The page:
Has anyone had success getting rid of ground ivy (aka creeping charlie) in their lawn? Thanks.
Hardiness Zone: 6a
By Grampy from Needham, MA
Does borax kill grass if spread on grass?
Using Borax is very chancy. If you use too much you could ruin your whole yard and it will be a very long time before you get any grass to grow. This is the only thing that works and even then you have to keep checking and reapply. I took this excerpt from "The Gardenweb" and the guy is right in what he says. I have so much yard, I couldn't keep it up myself because it was covered with it. So I had a service come in and now maybe I can get it under control. It is a nasty weed.
I have been reading your frustrations. I want to reiterrate my post from two years ago, and remind you how important timing is for attacking this weed. A couple of applications in late September/early October is the key to beginning to control this monster. Plus, if you use Weed B Gon max over whole yard at this time, you will have an amazingly clean yard the next spring.
Creeping Charlie or ground ivy is a particularly problematic weed because of the fact that it is resistant to a number of herbicides, but there are some very effective products available. (One of the things I am assuming here is that you want to control the creeping Charlie in your turf areas.) When searching for a herbicide look for products containing triclopyr. This includes Weed B Gon Purple, Weed B Gon Chickweed, and Weed B Gone Max. If you have other broadleaf weeds such as dandelion, Weed B Gon Max would be a great choice because it contains 4 active ingredients 2,4-D, which is very effective on dandelion, MCPP, dicamba, and triclopyr. The best time to apply your perennial weed control products for species such as creeping Charlie is in fall (October 1-15). At this time weeds will be going dormant and storing nutrients, and if you spray at this time the weed will actually store the herbicide, giving you the best control response. The second best time is in the spring right at and after creeping Charlie flowers.
I had the service come in the fall and I see very little of it this spring.
I have creeping charlie that has consumed the back yard! Can I get rid of it without chemicals?
Unfortunately, creeping charlie is a fast spreader. Mowing helps it along as runners are cut up and thrown out to grasp elsewhere.
We are plagued with this weed and it's taking over the grass. Buying a weed killer is about the only solution I know that will kill it back.
I've pulled the runners filling at least seven black bags full so it can dry out and be burned. Do not just toss this weed after pulling into the garden area or meadow as it will return.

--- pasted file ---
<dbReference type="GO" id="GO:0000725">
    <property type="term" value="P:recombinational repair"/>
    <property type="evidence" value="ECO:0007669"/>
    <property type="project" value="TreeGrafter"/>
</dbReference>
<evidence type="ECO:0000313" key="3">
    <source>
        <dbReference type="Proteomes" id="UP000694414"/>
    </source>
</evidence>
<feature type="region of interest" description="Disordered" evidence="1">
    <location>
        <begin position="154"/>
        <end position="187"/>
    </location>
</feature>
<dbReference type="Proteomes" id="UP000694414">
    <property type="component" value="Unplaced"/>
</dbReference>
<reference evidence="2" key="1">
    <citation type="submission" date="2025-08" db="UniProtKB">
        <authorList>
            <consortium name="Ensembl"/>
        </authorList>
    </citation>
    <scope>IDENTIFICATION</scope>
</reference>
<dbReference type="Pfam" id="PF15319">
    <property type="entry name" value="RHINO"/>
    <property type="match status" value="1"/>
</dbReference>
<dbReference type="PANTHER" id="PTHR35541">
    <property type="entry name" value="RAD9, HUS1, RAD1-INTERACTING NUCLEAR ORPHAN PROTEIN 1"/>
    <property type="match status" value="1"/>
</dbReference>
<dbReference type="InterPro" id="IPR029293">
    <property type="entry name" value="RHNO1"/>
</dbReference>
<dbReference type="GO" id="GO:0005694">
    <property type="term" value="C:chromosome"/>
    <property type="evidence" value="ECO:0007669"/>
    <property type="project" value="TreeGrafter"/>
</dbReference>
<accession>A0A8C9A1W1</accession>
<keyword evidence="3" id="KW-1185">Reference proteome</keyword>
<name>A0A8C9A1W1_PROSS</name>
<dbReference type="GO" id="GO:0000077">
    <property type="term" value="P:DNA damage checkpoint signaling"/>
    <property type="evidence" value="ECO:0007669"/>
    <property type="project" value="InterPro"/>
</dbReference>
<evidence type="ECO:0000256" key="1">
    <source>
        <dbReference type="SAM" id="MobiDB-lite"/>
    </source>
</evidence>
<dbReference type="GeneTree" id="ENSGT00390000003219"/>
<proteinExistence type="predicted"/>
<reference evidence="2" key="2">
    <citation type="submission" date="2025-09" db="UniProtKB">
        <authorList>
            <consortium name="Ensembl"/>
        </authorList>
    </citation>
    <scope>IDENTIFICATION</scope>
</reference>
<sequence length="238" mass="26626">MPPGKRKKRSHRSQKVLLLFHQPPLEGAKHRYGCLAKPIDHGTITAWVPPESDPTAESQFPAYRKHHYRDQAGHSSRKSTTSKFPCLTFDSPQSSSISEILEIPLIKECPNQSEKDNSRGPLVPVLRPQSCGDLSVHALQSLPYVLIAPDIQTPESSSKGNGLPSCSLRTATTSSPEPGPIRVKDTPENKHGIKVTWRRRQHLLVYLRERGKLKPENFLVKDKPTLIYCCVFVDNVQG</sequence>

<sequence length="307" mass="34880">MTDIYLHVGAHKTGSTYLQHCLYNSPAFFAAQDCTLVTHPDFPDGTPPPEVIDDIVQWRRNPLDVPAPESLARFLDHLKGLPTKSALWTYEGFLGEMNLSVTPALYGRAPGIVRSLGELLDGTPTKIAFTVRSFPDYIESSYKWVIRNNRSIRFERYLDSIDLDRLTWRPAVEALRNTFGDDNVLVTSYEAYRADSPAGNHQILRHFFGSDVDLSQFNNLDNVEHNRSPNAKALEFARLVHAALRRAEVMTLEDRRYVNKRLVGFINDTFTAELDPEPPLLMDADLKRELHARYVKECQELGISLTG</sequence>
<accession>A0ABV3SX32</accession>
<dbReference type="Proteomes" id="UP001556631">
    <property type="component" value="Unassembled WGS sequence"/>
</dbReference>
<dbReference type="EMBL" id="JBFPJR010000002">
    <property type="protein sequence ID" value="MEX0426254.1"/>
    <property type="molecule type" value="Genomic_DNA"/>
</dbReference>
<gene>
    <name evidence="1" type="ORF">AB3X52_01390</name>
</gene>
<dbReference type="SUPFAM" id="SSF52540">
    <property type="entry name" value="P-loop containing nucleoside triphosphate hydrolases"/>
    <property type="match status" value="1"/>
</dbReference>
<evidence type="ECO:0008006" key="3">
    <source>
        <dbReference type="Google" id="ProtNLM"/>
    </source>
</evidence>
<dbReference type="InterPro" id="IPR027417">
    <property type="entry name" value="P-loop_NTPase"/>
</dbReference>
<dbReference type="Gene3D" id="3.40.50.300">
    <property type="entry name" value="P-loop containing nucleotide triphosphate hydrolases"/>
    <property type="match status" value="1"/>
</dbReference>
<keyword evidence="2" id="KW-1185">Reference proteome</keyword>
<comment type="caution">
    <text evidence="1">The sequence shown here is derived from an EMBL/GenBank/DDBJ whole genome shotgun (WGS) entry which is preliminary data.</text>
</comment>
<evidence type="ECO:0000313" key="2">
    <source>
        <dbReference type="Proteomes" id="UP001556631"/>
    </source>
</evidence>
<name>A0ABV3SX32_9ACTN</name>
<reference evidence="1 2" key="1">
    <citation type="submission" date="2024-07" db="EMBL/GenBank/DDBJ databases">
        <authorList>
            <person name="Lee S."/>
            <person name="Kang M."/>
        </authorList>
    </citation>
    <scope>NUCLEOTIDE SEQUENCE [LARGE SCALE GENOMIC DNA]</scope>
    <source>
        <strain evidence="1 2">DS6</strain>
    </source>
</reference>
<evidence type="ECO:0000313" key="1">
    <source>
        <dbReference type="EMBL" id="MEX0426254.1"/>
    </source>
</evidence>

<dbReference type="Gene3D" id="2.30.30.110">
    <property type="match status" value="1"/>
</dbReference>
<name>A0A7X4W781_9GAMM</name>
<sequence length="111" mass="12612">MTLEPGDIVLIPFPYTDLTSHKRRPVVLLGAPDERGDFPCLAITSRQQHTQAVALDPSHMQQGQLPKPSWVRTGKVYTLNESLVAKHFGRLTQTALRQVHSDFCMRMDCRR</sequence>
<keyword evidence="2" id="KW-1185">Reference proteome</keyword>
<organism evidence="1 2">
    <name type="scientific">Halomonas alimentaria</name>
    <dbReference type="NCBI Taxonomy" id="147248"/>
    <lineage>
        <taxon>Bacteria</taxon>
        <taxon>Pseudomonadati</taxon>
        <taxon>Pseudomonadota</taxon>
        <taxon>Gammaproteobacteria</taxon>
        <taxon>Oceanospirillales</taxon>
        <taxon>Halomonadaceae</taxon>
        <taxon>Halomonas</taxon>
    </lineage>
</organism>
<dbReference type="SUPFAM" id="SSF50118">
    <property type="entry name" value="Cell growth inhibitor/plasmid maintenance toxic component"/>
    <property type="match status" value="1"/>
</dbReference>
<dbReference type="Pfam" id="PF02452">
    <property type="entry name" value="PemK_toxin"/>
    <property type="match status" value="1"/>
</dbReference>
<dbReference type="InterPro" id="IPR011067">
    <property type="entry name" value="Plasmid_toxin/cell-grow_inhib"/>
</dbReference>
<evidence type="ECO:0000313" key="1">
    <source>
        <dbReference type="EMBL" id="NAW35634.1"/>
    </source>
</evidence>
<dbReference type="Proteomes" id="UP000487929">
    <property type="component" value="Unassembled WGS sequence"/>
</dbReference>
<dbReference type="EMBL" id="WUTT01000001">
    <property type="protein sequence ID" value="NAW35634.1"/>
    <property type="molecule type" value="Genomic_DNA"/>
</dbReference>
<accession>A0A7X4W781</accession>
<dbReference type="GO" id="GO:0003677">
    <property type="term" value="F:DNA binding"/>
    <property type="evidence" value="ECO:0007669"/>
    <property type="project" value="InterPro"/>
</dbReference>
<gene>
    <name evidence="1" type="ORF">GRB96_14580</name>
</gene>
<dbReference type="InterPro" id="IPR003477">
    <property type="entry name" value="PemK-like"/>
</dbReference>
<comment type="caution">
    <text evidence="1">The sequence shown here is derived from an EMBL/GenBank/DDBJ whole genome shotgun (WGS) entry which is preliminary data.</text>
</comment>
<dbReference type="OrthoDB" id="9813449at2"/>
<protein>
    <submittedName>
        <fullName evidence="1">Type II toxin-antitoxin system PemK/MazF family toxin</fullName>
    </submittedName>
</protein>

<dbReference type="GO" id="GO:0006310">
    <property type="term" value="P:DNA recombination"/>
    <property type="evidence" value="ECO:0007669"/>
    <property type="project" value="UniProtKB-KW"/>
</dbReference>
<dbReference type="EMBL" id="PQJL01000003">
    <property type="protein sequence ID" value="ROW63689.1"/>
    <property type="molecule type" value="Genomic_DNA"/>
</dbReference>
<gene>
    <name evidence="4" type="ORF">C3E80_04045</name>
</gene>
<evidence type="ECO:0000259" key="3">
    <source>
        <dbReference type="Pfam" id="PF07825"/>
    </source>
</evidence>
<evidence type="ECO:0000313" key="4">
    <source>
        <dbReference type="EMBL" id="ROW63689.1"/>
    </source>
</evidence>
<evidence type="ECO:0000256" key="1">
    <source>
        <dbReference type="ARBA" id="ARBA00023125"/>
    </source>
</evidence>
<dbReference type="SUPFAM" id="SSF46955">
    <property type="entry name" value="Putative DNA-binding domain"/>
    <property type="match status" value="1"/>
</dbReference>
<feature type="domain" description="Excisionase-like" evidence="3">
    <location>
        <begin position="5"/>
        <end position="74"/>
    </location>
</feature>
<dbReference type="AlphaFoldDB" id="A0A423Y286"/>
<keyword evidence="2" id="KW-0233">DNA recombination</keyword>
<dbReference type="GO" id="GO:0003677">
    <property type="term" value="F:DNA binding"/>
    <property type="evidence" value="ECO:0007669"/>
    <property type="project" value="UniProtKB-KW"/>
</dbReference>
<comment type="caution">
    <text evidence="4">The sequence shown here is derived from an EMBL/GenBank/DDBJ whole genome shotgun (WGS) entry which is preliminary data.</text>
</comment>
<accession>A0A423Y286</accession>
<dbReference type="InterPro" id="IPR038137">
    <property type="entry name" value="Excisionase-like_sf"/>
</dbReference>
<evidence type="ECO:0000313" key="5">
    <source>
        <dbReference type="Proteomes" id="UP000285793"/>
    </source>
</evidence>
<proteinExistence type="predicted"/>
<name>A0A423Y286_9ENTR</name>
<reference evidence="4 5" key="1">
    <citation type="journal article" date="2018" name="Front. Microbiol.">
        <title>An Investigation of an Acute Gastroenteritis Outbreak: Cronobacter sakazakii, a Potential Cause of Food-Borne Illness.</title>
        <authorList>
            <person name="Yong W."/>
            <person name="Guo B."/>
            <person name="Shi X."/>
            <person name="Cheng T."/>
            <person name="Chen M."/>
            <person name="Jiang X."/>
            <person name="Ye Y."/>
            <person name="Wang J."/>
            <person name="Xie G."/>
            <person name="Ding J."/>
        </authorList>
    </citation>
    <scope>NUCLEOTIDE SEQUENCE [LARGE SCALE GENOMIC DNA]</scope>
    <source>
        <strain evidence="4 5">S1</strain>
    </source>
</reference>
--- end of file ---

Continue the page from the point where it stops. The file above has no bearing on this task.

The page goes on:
Try using vinegar. It will kill anything that you spray it on, so be careful around any plants that you want to keep!
Another suggestion: post it for "free" on www.freecycle.org; on Craig's list in your area; and on Yahoo local garden trading groups.
However, the only creeping charlie that I have ever seen has always been in hanging baskets. (09/18/2010)
What is the best way to get rid of creeping charlie?
Hardiness Zone: 4b
By Sue from Andover, MN
I found the only thing that works (and the extension service says the same thing) is something with Triclopyr or 24D in it. I used a product called Pasture Pro. My son bought it at a farm supply store. Ortho Weed B Gon will work, also. I sprayed last fall twice and still have to do it this spring again. It says to wait till it gets done flowering. It got rid of 2/3 of it last fall and am hoping a couple more applications will control it. Here is a good site to go to where they discuss it. I would, however, stay away from the borax if someone suggests that. You will see why after reading on this site. forums.gardenweb.com/forums/load/yarddoctor/msg0612033826424.html
I think I have found something to get rid of creeping charlie. Check out my site.
I see my creeping charlie has survived the winter and is thriving nicely. I have pulled it over and over. It seems to make it grow better. I will not use chemicals, but have read that iodized salt will kill it. If so do you put it on straight or mix it with water? What is the mixing ratio?
Hardiness Zone: 5a
By Michelle from Burlington, IA
I was told by a nurserywoman that a 1/2 cup of borax to 5 gallons of water will kill creeping charlie. Use a watering can to water the grass with this mixture. Give the borax time to dissolve before using. Good luck. (03/13/2010)
Borax does kill creeping charlie, but it has to be applied in exactly the right amount and not too often or you will have trouble. Here is just one link I found on it.
I really hate killing plants, can't you ask around to see if someone would dig them up for the taking? They make great hanging plants. We need to learn to share instead of killing off good plants. I take cuttings and start plants to give away. Great to swap also.